Lewiston School District Archives and Museum opening soon

On June 8, a museum dedicated to the history of Lewiston High School will open at the former campus on Normal Hill.
This project has been spearheaded for about four years by local educator and 1966 LHS alumnus Steven Branting. He was inspired by former LHS vice principal, Ron Karlberg, who had collected various yearbooks. Even before the new high school opened, Branting and Karlberg began collecting more yearbooks as well as historic photos.
Branting believes the community needs to work to preserve its local history because there are many local artifacts that have been lost and records that are missing. Historical records of faculty members are incomplete. In the move from the old to the new campus, the school lost a couple of statues, including a bust of President John F. Kennedy, and an American flag from 1957, among several other artifacts.
Despite how much remains lost, however, Branting’s efforts have yielded many artifacts and pieces of information about LHS’s past. “We now have a great, big quilt from the class of 1977 and a dedication plaque from 1963,” he said.
While gathering information for the museum, Branting has frequently communicated with the Nez Perce County Museum. They have begun a survey to determine what objects they have that are relevant to the museum and if certain artifacts could be loaned either temporarily or permanently to be put on display.
The museum was always planned to be at the old campus, but where it is within the building has changed. Initially, Branting hoped it could be set up in the library, but that section of the main building, along with several other parts of the campus, have been allocated for other projects and businesses. He explained of the new arrangement, “We needed ADA access, and we needed two rooms, and the second floor gave us access with the elevator.”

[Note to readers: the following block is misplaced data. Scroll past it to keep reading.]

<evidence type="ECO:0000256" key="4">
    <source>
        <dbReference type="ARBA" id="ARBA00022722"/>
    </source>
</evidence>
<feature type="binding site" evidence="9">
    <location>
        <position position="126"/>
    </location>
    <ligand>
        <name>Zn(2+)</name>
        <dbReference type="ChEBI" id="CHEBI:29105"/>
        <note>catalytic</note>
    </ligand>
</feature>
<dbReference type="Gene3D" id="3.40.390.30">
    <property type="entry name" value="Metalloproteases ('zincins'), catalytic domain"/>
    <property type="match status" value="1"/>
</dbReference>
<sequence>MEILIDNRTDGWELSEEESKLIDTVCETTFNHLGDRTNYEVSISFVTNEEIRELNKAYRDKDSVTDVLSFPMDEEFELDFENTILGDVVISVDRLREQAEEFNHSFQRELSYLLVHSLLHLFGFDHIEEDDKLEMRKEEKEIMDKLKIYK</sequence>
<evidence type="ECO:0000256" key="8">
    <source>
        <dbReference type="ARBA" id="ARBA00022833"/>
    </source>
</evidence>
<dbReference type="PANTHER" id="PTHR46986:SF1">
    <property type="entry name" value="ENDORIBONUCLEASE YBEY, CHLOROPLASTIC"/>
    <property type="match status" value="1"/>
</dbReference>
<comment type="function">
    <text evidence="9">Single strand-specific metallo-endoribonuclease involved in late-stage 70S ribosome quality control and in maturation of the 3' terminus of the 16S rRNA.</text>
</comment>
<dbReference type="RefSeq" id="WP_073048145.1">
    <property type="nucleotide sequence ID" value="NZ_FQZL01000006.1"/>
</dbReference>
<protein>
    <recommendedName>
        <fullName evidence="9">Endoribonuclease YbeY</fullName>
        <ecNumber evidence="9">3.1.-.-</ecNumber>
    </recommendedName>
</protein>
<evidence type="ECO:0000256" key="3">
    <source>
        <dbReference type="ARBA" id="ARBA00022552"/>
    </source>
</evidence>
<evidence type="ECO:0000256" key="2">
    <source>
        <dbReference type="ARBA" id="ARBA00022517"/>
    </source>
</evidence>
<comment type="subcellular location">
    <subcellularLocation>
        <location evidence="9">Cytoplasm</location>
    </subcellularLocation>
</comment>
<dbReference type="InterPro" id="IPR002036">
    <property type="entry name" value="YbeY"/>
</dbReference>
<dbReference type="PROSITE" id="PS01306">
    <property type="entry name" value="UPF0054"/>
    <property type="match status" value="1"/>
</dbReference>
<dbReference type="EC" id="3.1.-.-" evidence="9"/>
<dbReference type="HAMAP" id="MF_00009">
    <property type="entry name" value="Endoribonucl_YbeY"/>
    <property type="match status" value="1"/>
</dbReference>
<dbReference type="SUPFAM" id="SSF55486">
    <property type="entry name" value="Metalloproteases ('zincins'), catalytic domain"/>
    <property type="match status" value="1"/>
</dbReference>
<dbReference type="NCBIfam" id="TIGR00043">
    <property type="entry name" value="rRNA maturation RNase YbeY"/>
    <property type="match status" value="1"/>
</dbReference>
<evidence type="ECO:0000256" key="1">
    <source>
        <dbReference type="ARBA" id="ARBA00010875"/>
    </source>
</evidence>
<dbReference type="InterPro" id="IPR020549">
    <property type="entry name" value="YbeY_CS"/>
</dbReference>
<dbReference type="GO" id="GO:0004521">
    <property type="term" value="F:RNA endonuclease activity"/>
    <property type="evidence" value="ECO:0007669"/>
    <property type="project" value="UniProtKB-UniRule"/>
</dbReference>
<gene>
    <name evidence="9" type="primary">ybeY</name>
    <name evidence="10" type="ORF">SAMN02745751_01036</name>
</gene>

Though he has received assistance in establishing this museum, Branting is currently the only actual employee, but he wants to engage younger people with their community history and allow this museum to continue for much longer than he is personally working on it. “I have to have someone who will take over the museum and archives and will keep it running,” he said.
The museum is planned to open June 8 to allow for tours for the class of 1964, many of whom will be in town for their 60th reunion. Initially, the museum will be open by appointment only.
He may be a veritable expert on the topic, but curating artifacts for the museum has been a learning experience for Branting. “It’s a fascinating thing to be able to look at an old photo and say ‘Is that the same corner I drive by everyday but 100 years ago?’” He hopes the museum will be equally enlightening for the Lewiston-Clarkston community.

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